The DMK’s victory, along with that of the All India Trinamool Congress (TMC)’s in West Bengal and the Left Front’s in Kerala, therefore, have a lot to offer to the pan-Indian polity. To begin with, it has a key role in preserving the idea of a pluralistic India. It is ironic that a party which was perceived to be anti-national is now leading the battle for the protection of the core ideals that define India’s Constitution, its secularism and its federalism. Given that constitutional powers including fiscal relations are heavily biased towards the Centre, the limits and possibilities of federalism are largely a function of two variables; the nature of political coalitions at the Centre and the role of States in such coalitions, and sustaining regional diversity. Tamil Nadu’s political history offers lessons for re-imagining India as a substantive federal entity by locating the political in the aspiration for autonomy of self-governing States. There is a clear need for struggles around federal autonomy to be fought collectively with other States that calls for credible political coalitions to strengthen federalism. The Indian variety of federalism — which is very flexible — can be sustained only by such political coalitions. With its strong legacy of fighting for the rights of States, it is imperative that the DMK uses this win to sustain that legacy for pluralism at the national level, and also to guard the unique trajectory of the development of the State which is under attack now.

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Obstacles to navigate

Internally, the victory notwithstanding, the DMK faces several challenges as it assumes power. In the domain of development, the huge fiscal burden compounded by the decline in transfers from the Union government and limited avenues for autonomous resource mobilisation make the task of identifying resources for investments daunting. Clearly, the need for economic governance cannot be overstated.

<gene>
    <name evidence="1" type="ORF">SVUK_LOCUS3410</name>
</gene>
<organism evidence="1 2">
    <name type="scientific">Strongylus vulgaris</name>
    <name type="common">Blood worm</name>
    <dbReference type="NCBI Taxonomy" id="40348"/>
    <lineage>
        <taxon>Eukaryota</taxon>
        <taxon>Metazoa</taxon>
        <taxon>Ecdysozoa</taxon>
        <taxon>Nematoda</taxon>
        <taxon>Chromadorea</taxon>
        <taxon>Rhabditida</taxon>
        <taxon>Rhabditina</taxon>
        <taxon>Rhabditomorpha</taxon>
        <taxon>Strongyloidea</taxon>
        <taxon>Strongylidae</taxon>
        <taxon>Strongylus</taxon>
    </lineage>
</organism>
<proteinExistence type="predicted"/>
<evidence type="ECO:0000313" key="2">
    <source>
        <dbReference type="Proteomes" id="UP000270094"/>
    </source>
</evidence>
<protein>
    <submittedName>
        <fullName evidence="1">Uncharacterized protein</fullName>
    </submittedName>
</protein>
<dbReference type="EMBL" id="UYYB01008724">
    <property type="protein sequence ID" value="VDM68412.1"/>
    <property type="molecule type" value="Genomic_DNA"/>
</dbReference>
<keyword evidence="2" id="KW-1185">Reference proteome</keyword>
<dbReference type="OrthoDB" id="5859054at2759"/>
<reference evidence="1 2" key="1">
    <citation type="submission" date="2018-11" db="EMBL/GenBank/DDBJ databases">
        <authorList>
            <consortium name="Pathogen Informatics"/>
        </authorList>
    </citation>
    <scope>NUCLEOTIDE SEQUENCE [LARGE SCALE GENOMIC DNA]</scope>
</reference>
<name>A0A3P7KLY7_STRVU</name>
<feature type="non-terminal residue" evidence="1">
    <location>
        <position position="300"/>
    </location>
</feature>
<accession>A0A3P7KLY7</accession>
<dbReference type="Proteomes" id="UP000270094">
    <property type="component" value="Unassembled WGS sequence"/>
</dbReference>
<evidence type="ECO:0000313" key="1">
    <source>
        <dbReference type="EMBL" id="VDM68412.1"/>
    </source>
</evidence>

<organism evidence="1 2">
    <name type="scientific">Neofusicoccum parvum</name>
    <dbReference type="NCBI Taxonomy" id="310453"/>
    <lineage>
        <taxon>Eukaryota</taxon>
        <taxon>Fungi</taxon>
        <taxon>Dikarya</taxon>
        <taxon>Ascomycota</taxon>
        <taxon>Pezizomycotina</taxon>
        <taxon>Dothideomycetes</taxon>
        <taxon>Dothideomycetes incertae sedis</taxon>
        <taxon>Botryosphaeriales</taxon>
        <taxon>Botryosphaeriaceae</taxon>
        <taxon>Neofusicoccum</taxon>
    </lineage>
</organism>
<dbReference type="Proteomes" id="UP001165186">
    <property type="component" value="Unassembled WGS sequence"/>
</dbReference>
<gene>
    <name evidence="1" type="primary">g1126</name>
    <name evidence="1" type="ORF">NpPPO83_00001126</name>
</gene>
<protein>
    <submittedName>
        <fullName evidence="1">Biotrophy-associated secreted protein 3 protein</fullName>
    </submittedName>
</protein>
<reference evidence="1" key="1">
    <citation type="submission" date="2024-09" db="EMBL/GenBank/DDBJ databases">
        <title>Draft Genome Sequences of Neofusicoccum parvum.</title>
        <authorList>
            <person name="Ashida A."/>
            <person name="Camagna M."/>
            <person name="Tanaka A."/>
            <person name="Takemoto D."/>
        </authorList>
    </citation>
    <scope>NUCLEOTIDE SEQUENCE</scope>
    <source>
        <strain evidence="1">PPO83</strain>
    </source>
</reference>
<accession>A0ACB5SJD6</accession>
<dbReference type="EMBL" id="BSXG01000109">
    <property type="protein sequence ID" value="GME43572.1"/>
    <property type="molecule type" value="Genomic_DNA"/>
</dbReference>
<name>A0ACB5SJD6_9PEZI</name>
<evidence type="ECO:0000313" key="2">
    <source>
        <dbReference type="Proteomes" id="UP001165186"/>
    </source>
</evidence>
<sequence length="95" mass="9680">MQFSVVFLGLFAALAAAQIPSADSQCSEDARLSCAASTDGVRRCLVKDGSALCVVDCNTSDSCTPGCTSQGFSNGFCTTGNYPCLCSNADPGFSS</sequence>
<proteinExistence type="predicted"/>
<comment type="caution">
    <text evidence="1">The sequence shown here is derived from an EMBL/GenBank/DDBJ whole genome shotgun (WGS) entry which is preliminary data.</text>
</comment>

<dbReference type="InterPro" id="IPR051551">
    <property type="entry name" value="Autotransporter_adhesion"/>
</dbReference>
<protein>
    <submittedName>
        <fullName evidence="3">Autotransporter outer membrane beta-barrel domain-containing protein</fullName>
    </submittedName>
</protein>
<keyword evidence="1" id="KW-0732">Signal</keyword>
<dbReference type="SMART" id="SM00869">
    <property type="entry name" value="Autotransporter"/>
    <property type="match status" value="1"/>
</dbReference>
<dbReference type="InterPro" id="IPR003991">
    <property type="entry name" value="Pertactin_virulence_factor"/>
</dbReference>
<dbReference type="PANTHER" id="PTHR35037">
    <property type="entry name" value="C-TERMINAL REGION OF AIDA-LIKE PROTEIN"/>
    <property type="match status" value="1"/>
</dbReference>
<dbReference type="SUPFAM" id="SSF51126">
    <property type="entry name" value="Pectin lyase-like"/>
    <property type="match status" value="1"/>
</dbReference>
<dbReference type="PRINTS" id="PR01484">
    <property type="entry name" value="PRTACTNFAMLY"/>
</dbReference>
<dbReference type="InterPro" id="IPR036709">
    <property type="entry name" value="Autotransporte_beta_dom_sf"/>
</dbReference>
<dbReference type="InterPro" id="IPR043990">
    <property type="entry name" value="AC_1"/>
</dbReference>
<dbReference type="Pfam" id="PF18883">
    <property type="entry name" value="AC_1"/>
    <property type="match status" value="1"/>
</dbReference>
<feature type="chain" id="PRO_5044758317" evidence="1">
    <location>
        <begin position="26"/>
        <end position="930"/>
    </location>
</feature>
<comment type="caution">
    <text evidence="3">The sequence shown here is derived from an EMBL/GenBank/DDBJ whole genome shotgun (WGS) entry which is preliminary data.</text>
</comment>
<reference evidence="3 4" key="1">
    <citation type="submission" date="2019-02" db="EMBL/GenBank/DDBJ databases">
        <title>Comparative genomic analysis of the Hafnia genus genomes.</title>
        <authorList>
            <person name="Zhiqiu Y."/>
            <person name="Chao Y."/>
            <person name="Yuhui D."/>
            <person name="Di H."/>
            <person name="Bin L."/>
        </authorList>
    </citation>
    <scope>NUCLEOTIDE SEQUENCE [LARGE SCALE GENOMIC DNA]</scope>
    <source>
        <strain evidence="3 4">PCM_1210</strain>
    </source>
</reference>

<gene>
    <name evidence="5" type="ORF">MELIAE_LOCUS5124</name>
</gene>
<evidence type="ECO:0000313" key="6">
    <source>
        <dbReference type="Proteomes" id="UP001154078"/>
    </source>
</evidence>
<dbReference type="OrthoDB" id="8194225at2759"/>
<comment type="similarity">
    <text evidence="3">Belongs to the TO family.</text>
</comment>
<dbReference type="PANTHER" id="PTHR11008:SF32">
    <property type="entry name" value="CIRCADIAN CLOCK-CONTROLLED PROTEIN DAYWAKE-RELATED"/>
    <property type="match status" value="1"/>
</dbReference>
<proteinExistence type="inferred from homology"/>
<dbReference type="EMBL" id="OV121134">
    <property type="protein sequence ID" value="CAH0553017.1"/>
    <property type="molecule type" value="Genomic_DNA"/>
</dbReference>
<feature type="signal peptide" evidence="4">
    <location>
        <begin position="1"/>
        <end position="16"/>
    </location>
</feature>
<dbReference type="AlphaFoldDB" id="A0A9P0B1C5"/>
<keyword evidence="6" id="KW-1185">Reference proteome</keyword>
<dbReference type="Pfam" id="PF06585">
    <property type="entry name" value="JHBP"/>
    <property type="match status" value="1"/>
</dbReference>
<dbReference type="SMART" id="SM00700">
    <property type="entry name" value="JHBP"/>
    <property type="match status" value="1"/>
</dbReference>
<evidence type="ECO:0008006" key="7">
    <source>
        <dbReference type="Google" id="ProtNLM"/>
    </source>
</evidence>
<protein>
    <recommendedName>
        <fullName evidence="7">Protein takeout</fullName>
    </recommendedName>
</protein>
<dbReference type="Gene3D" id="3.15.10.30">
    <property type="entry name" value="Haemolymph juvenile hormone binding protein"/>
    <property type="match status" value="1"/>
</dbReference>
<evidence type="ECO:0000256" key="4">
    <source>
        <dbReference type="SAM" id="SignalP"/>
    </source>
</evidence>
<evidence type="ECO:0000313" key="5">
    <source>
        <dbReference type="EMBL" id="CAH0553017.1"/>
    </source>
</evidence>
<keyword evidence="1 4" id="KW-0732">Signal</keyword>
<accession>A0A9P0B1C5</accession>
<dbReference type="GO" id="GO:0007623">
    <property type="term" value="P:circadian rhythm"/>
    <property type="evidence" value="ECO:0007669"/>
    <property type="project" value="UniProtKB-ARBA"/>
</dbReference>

The key, therefore, would be to leverage existing resources effectively, educational institutions and resources being probably the most important. In terms of school education, a shift towards privatisation and poor learning outcomes poses challenges for deepening social justice. A social segmentation in the school education is likely to feed into the uneven quality of higher educational institutions, and what seems to be a potential segmentation of access in terms of caste, class and gender. If broad-basing of education and resultant opportunities in the modern sectors was the core pillar of social justice, effective governance of education needs to address such emerging imbalances.

Focus on welfare

The DMK’s election manifesto has been hailed for its emphasis on welfare. However, the manifesto and the 10-year vision document put forth by the DMK promises a lot on the governance of development. The promise of a Right to Services Act, emphasis on learning outcomes and university-industry linkages, and efforts to revive State public sector enterprises all augur well on this front. The manifesto also emphasises sustaining agriculture through exploring the possibility of providing a minimum support price for all agricultural products, the promotion of organic farming as well as water resource conservation and management.

Politically, the continued electoral dominance of the AIADMK in western Tamil Nadu and the fact that the Pattali Makkal Katchi in alliance has managed to win a few seats in northern Tamil Nadu suggest a partial victory for caste-based mobilisation. The DMK must genuinely renew its anti-caste agenda if its legacy of social justice is to survive in the future. Hence, the party will be tested strongly on whether it can live up to the faith posed in it by the people and their mandate. A series of youth initiatives in the domain of civil society seeking to secure the ideals of social justice that informs the Dravidian movement offers hope.

Kalaiyarasan A. is with the Madras Institute of Development Studies, Chennai and a Fulbright-Nehru Fellow at Brown University. Vignesh Karthik K.R. is a doctoral researcher at the King’s India Institute, King’s College London. M. Vijayabaskar is with the Madras Institute of Development Studies, Chennai. The views expressed are personal


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Printable version | Jun 19, 2021 11:33:09 PM | https://www.thehindu.com/opinion/lead/a-mirror-to-the-future-of-tamil-nadu-and-india/article34467037.ece